Answers: Local DHCP Server 1

certskills
By certskills April 15, 2016 09:05

Today’s lab lets you configure a local DHCP on a router, and work through all the small settings. You know the drill – read the original lab post first, and then come back here.

Answers

 

Figure 1: ROAS with two VLAN’s (CL124.jpg)

Example 3: R1 Config

 

Commentary

The configuration of DHCP for locally attached devices is reasonably simple. You must know the interface that is connecting to the devices who need addressing and the IP address configured on that router interface. This information is all that is required to assign an IP address to a host and allow them to send traffic off of their local network.

For this lab, you were tasked with configuring R1 to act as a DHCP server for two connected LANs, the first which was connected off of VLAN 10 and the second which was connected off of VLAN 20. You were also asked to assign the appropriate gateway address to each device.

The DHCP server configuration requires two different DHCP pools because two different subnets will each use different default gateway settings. The requirements state that the pools should be called One and Two. The command to create a new or configure an existing DHCP pool is ip dhcp pool pool-name. To create the first DHCP pool use the ip dhcp pool One command, this will place you into DHCP pool configuration mode; it is in this mode where you configure the options to be issued to the client.

Both pools need a network command to define the range of addresses that the DHCP server could assign from the pool, along with defining the default gateway address with the default-router command. Pool One defines the first network (192.168.100.0/24), with default router 192.168.100.1. Pool 2 similarly defines network 192.168.200.0/24, with default router 192.168.200.1. Note that both default router IP addresses are then excluded from being assigned to clients with two global commands at the top of the example.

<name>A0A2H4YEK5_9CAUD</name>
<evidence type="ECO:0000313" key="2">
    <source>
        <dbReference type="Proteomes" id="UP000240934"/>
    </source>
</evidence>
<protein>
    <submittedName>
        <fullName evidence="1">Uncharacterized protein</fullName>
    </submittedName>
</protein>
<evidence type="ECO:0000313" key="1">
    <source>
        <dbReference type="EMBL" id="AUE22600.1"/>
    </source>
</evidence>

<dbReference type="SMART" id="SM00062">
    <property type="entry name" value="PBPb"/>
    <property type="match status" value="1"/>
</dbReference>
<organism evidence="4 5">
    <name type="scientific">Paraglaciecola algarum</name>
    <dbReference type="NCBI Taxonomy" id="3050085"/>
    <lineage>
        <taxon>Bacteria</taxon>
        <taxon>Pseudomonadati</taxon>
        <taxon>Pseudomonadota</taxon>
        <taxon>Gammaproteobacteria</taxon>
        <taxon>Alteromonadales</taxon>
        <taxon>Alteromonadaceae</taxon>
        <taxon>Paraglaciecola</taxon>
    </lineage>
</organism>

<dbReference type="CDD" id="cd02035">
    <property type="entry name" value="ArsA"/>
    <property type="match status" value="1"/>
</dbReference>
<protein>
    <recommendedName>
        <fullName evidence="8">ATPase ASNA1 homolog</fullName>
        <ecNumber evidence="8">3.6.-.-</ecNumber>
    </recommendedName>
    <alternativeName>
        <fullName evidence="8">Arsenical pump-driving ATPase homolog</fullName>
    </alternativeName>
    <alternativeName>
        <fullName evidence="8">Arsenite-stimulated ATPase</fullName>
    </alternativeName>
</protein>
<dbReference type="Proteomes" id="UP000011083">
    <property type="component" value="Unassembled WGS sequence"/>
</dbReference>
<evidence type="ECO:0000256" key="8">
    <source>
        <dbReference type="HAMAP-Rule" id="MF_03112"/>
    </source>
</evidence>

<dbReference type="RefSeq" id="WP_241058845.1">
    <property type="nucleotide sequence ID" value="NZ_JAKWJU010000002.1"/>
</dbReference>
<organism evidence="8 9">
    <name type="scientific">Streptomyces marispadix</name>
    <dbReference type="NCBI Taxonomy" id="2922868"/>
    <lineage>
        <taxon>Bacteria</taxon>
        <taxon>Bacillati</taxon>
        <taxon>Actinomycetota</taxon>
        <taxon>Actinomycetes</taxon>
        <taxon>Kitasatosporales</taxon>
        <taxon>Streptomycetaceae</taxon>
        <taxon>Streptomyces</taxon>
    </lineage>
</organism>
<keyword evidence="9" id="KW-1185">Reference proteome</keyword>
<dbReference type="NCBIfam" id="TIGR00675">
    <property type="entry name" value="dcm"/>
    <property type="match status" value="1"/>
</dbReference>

Both pools use the same settings for the domain name, DNS server, and lease time in this case.

Note that when configuring a DHCP server that only services devices that are directly connected, the ip helper-address command is not required.

Answers: EIGRP for IPv6 1
Multi-area OSPF 1
certskills
By certskills April 15, 2016 09:05
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12 Comments

  1. dobo September 17, 12:36

    Is the Lease correct? should it not be lease 7 0 0 or lease 7

    Reply to this comment
    • CCENTSkills September 19, 13:47

      Hi Dobo,
      Yep. The original posting of “lease 1” was incorrect. I edited it to be “lease 7” (which is allowed), meaning 7 days. Note that “lease 7 0 0” would be accepted and changed to “lease 7”. Thanks for letting me know!
      Wendell

      Reply to this comment
  2. Kevin Ladas March 28, 14:12

    Trying this out in Packet Tracer. With a 2911, it looks like the domain-name and lease options are not available. Do the DHCP server options vary on different router models?

    Reply to this comment
    • CCENTSkills March 30, 10:10

      Hi Kevin,
      I imagine it’s got more to do with PT than a router model. While there might be occasional diffs with command sets based on router models, due to hardware diffs, I wouldn’t expect them in something as software-centric as DHCP.